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Blitz an ambassador for political hip hop

By: 
D'Arcy Briggs

May 2, 2012

Blitz the Ambassador‘s album Native Sun Reviewed by D’Arcy Briggs

Popular media has not been kind to hip-hop. What started as a cultural movement of urban and racialized youth has been put into a genre which has come to emblematize excess and commodity fetishism. Blitz the Ambassador is just one of the many artists who stays true to the original messages of hip-hop and uses his music to comment on contemporary political struggles. He is a Ghanaian-born and Brooklyn-based hip-hop artist who has already made quite a name for himself. His music is driven by live instrumentation which blends jazz, afrobeat, and funk together with hip-hop and traditional African rhythms.

His last album was titled Native Sun and was released in 2011. It was also
produced as a short-film. The film was made in Ghana and maps the transformation of a young boy from marginal village orphan to master of his destiny, with a political awareness rarely seen in music videos today. His lyrics are also written and performed with a passionate and strong understanding of the political world today.

The track Dear Africa is a letter written to a long-lost friend. The song goes “Swiss bank accounts, they hiding all your funds/ Instead of education they
patiently give the children guns/ So while I write you this letter, I need some
clarity/ People think that Africa’s synonymous to charity…”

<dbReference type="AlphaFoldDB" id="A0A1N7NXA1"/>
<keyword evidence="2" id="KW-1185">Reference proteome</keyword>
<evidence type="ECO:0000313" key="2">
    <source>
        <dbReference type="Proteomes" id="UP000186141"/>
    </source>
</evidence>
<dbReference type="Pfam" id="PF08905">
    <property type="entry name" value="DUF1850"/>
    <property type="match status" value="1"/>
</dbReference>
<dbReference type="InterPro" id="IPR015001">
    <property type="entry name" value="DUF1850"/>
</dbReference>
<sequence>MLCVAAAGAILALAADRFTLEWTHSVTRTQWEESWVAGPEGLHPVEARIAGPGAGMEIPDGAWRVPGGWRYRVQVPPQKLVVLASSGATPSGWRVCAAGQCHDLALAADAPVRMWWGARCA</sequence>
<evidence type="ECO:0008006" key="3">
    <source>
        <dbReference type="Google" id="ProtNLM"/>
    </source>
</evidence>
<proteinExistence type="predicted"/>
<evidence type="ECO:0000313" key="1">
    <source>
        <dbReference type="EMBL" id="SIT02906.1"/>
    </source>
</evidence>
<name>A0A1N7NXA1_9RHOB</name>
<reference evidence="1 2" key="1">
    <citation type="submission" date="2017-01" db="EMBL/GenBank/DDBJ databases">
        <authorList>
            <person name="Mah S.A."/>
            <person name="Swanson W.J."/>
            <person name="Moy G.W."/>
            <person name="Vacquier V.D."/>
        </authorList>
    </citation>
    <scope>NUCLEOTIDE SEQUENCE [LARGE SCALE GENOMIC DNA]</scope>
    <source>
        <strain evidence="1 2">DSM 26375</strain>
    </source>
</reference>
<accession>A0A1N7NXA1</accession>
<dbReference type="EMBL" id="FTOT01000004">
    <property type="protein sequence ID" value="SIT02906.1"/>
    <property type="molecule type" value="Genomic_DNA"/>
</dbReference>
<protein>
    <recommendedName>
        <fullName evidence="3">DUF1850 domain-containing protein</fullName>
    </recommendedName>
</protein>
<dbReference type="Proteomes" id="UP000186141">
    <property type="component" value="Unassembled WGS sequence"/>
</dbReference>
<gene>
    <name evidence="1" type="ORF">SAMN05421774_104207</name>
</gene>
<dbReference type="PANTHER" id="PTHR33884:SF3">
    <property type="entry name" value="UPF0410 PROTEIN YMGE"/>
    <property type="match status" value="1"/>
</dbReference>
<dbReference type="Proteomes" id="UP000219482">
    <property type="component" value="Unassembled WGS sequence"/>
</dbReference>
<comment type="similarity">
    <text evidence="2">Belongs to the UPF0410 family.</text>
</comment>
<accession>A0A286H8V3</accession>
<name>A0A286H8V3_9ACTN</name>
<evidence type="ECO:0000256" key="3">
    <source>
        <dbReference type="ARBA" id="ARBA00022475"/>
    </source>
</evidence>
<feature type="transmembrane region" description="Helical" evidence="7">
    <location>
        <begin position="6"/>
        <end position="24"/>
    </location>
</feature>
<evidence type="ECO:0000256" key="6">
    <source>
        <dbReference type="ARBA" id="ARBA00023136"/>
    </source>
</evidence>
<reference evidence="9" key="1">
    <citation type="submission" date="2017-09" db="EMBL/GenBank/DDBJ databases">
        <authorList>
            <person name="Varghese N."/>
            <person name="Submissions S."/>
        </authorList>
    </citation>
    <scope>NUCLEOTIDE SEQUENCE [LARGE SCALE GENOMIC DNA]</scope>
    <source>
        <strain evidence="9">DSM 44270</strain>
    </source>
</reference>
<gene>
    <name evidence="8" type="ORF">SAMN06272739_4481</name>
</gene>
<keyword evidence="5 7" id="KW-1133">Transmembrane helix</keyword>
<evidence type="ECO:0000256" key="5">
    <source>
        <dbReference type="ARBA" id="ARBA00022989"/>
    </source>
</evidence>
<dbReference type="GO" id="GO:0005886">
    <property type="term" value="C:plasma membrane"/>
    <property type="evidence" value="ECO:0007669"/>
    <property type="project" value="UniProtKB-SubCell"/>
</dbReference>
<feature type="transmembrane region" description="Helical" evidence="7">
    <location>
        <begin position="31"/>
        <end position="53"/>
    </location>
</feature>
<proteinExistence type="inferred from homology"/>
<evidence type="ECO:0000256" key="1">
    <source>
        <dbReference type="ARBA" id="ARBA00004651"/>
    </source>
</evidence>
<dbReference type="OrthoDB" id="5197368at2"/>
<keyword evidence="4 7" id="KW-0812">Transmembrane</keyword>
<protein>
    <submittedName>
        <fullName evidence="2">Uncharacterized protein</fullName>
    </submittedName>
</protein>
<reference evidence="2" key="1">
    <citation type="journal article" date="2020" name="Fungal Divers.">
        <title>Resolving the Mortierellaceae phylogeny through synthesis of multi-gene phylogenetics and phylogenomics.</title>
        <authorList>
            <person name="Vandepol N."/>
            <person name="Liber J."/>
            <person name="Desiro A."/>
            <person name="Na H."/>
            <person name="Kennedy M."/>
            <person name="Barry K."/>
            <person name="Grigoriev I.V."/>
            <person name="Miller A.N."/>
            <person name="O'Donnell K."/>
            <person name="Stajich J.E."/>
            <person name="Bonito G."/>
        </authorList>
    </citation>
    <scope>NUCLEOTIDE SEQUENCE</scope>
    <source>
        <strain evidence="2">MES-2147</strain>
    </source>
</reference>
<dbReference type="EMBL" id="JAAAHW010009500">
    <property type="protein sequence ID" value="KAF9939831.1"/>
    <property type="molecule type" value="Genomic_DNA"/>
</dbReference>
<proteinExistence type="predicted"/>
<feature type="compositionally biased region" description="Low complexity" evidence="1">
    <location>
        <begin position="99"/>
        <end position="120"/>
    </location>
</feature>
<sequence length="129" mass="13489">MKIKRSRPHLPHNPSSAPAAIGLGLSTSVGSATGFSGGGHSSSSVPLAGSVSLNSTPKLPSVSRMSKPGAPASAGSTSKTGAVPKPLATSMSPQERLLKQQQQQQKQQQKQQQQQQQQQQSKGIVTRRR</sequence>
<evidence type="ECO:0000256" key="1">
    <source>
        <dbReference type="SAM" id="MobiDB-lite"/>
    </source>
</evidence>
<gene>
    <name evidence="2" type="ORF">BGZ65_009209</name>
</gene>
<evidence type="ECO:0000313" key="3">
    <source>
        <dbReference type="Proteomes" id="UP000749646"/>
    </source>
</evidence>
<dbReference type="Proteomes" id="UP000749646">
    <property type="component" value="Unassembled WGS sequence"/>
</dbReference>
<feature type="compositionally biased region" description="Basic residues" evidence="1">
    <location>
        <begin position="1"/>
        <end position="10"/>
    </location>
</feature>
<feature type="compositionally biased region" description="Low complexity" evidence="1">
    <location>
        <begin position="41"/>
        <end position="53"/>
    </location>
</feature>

Another track titled Free Your Mind has Blitz singing “From the World Bank, it goes to the IMF/ And the puppet politicians are supporting their policies / Selling out their own people to the government overseas / So whatever they do, we do / Whatever they think, we think / It’s so insane / How the richest continent got most of the poor people / They pillage us and wonder why we are not equal”

There seem to be no shortage of viral videos being thrown around the internet asking us to send money to various charitable groups (some of them funding corrupt militaries and US imperialism). However, Blitz gives us a look back at the political roots of hip-hop and Africa’s long colonial history.

Blitz is not the only hip-hop artist making these political demands, but it is a voice often muffled by popular media. We should encourage artists who are asking the tough questions and looking back to history as we search for art and politics that make the demand: people before profits.

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